Polar also offers training programs (but not yet interval training), taking into account physiological measures to advise the athlete (see below). Too bad the ZoneLock function, which used to set heart rate, speed or power goals, is no longer offered.

At Suunto, sports functions are much more limited. The focus is on autonomy, reliability and outdoor functions.

Physiological measurements and running dynamics

Increasingly present on sports watches, physiological measures help athletes to manage their training and optimize their performance or even predict a race time (function offered by the Fenix ​​5). From the measurement of the heart rate and its variability and other parameters (power, cadence, etc.), the watch can estimate the physical condition of the athlete, his VO2max, his physiological age, his stress level, the training level, the effect of training on the body (training effect, status and training load, etc.). At Garmin, we can even predict a race time depending on the distance to be covered, the level of training and the physical condition of the athlete.

The company Firstbeat offers an algorithm to exploit this data. Garmin uses it on his latest watches as well as Amazfit in his Stratos. The 2 watches therefore offer similar functions (a little more complete at Garmin).

Polar also offers advanced monitoring and assistance functions for athletes such as VO2 max (OwnIndex) and especially the new Training Load Pro ™ and Recovery Pro ™ functions. These advanced functions allow you to properly manage your training and recovery. They take into account previous outings, cardiovascular load and muscle load, a first.

In addition to physiological measurements, Garmin and Amazfit offer running dynamics, advanced functions for runners: running power, stride length, cadence, ground contact time, vertical oscillation, contact time balance on the ground, vertical ratio and more.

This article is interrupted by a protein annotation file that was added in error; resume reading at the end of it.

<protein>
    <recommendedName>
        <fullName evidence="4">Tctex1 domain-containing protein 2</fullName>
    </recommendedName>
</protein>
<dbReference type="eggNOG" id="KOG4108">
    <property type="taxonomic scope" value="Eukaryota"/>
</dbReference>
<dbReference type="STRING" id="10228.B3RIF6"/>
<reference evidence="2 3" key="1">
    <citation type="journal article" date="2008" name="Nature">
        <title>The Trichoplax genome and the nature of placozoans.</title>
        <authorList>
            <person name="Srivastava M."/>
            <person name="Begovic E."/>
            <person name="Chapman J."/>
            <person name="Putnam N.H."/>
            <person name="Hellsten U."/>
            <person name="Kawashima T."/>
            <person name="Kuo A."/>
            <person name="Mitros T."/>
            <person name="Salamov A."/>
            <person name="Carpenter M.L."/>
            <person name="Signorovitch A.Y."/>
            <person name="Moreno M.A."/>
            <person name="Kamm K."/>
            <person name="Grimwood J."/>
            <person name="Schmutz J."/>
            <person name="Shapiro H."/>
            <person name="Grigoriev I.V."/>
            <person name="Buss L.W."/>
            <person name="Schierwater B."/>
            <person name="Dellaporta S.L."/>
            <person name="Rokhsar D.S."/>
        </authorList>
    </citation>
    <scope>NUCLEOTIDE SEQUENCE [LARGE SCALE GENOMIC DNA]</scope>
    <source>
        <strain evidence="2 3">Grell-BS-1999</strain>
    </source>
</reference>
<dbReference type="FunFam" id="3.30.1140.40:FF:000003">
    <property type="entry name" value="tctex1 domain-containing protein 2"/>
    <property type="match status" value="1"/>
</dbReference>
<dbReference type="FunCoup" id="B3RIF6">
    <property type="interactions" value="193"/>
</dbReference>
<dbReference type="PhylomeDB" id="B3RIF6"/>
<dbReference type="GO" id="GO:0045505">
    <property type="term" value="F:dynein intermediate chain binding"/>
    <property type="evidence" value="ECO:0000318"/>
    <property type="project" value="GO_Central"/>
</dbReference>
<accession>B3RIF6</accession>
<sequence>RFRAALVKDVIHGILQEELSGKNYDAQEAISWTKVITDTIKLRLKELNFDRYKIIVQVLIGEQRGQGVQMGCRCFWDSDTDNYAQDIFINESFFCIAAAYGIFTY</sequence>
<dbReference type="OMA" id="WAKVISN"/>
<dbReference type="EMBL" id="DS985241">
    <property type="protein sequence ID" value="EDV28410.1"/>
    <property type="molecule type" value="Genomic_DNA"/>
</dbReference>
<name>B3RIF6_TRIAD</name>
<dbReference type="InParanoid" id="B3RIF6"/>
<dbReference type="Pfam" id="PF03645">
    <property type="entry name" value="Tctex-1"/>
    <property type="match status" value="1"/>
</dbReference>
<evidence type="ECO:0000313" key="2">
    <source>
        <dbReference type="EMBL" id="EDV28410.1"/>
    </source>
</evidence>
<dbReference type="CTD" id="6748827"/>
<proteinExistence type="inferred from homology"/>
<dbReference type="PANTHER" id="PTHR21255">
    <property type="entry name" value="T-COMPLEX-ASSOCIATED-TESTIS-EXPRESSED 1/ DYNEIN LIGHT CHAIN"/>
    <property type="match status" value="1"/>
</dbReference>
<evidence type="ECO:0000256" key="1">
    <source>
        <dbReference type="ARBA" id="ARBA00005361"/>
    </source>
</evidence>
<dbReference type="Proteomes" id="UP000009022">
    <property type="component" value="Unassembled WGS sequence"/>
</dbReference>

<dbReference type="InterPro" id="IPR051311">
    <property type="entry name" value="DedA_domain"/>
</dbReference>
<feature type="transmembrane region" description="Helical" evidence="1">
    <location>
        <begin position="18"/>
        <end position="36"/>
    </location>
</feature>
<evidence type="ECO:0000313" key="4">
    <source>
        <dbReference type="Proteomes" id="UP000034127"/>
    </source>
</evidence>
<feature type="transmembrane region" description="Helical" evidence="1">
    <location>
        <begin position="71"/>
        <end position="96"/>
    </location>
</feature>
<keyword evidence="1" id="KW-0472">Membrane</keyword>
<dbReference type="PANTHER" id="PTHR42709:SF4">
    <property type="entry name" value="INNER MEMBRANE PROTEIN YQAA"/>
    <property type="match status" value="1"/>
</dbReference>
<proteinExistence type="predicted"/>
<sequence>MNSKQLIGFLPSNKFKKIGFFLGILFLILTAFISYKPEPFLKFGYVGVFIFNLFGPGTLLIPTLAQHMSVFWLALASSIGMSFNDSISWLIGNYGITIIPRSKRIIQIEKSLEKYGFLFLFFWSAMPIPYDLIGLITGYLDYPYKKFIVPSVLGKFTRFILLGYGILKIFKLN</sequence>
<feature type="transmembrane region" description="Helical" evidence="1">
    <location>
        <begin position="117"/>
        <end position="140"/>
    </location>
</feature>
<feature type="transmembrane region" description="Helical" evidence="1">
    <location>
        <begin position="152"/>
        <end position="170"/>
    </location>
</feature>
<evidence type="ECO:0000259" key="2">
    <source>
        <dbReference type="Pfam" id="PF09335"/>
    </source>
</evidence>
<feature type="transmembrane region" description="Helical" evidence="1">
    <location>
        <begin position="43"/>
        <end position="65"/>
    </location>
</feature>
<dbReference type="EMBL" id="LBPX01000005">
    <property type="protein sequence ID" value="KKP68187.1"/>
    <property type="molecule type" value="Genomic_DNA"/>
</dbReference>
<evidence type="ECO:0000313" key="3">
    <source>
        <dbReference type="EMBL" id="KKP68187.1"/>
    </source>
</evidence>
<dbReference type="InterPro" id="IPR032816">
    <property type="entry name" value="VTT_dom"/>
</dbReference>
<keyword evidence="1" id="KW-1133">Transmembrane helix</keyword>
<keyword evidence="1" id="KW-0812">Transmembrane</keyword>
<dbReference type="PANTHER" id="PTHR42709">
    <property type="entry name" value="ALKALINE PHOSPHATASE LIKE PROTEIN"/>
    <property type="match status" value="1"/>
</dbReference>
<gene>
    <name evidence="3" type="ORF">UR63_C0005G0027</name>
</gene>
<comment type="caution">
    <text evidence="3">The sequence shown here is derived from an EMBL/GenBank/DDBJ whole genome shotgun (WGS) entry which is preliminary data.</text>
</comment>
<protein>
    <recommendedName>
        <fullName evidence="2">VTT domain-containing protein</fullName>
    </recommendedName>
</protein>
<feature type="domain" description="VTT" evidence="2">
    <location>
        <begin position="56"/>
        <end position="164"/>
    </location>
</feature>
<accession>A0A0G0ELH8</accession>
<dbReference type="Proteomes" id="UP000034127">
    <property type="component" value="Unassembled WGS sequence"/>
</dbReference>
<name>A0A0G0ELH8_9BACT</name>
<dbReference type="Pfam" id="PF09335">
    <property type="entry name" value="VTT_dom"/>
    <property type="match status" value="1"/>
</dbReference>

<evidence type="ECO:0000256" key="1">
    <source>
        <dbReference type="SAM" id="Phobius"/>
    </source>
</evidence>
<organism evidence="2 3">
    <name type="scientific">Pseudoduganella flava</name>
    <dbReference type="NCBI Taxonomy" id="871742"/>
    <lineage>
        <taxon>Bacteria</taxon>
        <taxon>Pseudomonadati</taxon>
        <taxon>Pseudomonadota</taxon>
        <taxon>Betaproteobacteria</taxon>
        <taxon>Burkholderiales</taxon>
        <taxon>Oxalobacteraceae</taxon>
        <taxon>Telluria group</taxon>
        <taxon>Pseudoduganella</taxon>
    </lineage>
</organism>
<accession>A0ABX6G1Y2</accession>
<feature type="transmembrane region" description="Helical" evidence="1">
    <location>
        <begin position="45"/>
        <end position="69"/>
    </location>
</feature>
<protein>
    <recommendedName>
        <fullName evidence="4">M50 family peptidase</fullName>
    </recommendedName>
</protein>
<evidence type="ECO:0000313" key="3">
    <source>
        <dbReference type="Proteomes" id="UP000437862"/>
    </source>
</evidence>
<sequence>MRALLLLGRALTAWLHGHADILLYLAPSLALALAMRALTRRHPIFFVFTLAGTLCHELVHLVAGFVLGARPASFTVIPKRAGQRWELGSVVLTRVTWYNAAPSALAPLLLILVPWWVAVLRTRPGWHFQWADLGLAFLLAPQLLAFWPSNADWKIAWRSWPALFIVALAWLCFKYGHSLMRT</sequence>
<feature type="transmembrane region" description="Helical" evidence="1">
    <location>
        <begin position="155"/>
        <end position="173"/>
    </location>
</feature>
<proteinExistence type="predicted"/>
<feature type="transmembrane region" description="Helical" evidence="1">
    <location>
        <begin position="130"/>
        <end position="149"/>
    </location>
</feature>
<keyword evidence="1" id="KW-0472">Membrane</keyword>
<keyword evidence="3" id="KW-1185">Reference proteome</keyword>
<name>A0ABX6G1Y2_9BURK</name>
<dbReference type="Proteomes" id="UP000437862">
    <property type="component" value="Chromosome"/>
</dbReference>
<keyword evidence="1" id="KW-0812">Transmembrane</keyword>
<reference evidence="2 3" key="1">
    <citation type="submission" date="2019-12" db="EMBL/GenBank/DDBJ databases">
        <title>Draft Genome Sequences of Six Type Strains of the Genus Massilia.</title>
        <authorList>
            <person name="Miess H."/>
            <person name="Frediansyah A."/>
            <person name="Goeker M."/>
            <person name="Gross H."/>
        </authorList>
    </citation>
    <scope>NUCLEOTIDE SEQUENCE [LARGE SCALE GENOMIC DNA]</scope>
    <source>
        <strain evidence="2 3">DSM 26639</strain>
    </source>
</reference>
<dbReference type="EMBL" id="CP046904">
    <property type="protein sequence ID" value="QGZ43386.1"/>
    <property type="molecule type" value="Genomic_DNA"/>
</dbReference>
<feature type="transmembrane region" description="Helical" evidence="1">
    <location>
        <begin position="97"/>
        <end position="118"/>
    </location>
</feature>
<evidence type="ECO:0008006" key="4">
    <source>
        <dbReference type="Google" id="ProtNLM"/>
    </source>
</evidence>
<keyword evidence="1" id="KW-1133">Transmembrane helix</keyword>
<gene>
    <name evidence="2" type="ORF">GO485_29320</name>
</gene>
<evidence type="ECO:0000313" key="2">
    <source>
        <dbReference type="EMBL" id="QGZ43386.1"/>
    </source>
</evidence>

smart health connected functions

Each of the watches offers more or less advanced functions. The minimum of current smart health connected watches is to offer smart notifications (notification of emails, calls and SMS). Vantage does not offer it yet. The Fenix ​​5 still stands out with the possibility of refusing incoming calls from a Smartphone or sending predefined SMS. It offers LiveTrack and GroupTrack functions, the possibility of listening to music locally or in streaming with Spotify or Deezer, the possibility of paying for small purchases (Garmin Pay function), the control of compatible devices (3D VIRB camera, etc.). It can also connect via Wifi (like the Stratos).

Activity monitoring

The watch measures your daily activity and even your sleep if you wear it 24 hours a day. It informs you of your activity (number of steps, distance traveled, calories expended, etc.) and encourages you to move. Garmin offers comprehensive functions, including stress level assessment, the number of climbed stages. The Polar Vantage V is the least supplied of the 4 watches.

Additional functions